The best way to ensure that the mixture is sufficiently cold is to chill it overnight, but if you have an unexpected mousse emergency, you can expedite the process by placing the mixture in the freezer. However, you must make sure to stir it frequently; don’t just toss it in and forget about it. Stirring it frequently will prevent it from truly beginning to freeze around the edges.

But what should you do if, while mixing, the mixture does split?

In a hurry, it can be somewhat inconvenient, but it’s a simple fix: return the mixture to a saucepan over low heat and whisk until it comes back together. Generally, that will do the trick. Then all you’ll need to do is reheat it and chill it once more (refer to the recipe card’s suggestions for a quicker chilling time).

But don’t let any of this deter you—I’ve made this mousse so many times that I can’t even remember how many times I had it split, and both times it was because I was extremely impatient and whipped it too soon. However, if you know what not to do, it should be as simple as 1…2…3 to make this mousse.

can i use milk instead of cream in mousse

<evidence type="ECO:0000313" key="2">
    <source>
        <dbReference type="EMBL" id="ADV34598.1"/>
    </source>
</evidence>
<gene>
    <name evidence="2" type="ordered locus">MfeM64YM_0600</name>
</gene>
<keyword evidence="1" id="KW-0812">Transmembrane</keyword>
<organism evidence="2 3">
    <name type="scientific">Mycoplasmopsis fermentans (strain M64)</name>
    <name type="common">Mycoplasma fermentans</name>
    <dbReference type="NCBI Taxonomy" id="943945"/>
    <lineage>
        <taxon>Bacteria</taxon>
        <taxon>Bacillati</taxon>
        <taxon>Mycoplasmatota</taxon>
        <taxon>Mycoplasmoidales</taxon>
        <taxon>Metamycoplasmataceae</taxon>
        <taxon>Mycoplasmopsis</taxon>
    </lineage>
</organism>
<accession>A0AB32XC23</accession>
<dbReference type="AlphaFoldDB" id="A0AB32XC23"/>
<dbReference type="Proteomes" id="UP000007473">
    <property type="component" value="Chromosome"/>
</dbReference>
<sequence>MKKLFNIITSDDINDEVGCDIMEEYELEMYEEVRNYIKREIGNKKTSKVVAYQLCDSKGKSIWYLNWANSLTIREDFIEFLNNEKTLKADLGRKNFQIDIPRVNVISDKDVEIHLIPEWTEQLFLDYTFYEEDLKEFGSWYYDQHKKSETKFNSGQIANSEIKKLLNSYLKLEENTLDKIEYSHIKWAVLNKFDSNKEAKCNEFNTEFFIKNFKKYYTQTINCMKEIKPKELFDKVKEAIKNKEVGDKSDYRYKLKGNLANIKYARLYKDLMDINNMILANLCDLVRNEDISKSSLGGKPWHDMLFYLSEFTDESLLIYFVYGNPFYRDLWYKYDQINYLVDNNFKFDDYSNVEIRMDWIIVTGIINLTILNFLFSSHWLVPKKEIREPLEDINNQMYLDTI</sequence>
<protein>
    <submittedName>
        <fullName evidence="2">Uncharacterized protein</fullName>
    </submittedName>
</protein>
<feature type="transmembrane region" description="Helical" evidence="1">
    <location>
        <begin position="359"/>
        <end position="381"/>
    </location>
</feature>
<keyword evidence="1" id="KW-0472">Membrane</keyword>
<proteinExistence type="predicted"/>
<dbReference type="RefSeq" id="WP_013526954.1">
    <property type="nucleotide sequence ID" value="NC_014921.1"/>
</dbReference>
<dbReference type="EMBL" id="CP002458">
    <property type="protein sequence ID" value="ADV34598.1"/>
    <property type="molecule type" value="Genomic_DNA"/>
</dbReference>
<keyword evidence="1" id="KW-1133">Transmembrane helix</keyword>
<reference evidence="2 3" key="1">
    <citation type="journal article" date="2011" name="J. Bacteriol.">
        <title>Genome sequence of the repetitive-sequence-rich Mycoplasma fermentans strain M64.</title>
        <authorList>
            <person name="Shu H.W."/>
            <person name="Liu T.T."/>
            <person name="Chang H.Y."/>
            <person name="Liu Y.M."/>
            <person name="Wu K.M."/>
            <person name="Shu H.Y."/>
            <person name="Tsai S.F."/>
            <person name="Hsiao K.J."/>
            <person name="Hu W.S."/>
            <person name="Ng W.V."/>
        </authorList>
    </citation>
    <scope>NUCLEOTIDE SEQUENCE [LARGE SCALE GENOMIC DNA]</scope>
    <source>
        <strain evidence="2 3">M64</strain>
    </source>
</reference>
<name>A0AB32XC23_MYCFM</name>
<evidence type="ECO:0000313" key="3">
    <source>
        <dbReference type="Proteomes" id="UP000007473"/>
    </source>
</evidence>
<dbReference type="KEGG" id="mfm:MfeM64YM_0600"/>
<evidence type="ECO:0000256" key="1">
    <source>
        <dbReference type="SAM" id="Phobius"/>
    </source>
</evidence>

• 500 ml whipping cream see notes
  • 250 g dark chocolate roughly chopped
  • 1 teaspoon vanilla extract
  • In a small saucepan, heat half of the cream (250 ml) over medium-high heat until bubbles start to form around the edges.
  • Place the chopped chocolate into a heatproof bowl. Pour the heated cream over the chocolate and mix in the vanilla. Give it a minute to melt, then whisk to ensure that all of the chocolate has melted and the mixture is smooth and thoroughly blended.
  • Whisk in the remaining 250ml of cream. This cold cream aids in the mixture’s quicker cooling.
  • After tasting the mixture, you can adjust the sweetness by adding more caster or icing (confectioner’s) sugar if you think the chocolate is a little too bitter.
  • Once the mousse mixture is very cold, cover and refrigerate. This can either be done in the fridge or freezer. Fridge – refrigerate for several hours or overnight. Freezer: For one hour, place it in the freezer, stirring every ten to fifteen minutes to prevent the edges from freezing. The best option is to chill it in the refrigerator for an entire night to get the best results, but sometimes we just want mousse quickly, so if you need it, you can always freeze it.
  • Using an electric hand mixer, whip the chocolate cream just until stiff peaks form. It won’t take long, but take care not to whip it too much.
  • Pipe or spoon the mousse into glasses or small bowls. Serve it right away for a smoother, softer mousse, or refrigerate it for an hour or two to make a fluffier mousse.
  • Store, covered, in the fridge for several days.

Nutritional Disclaimer: The information about nutrition that is given is computer-generated and should only be used as a reference.

Chocolate Mousse Recipe | The Best Chocolate Dessert Recipe | Yummy


What happens if I use milk instead of cream?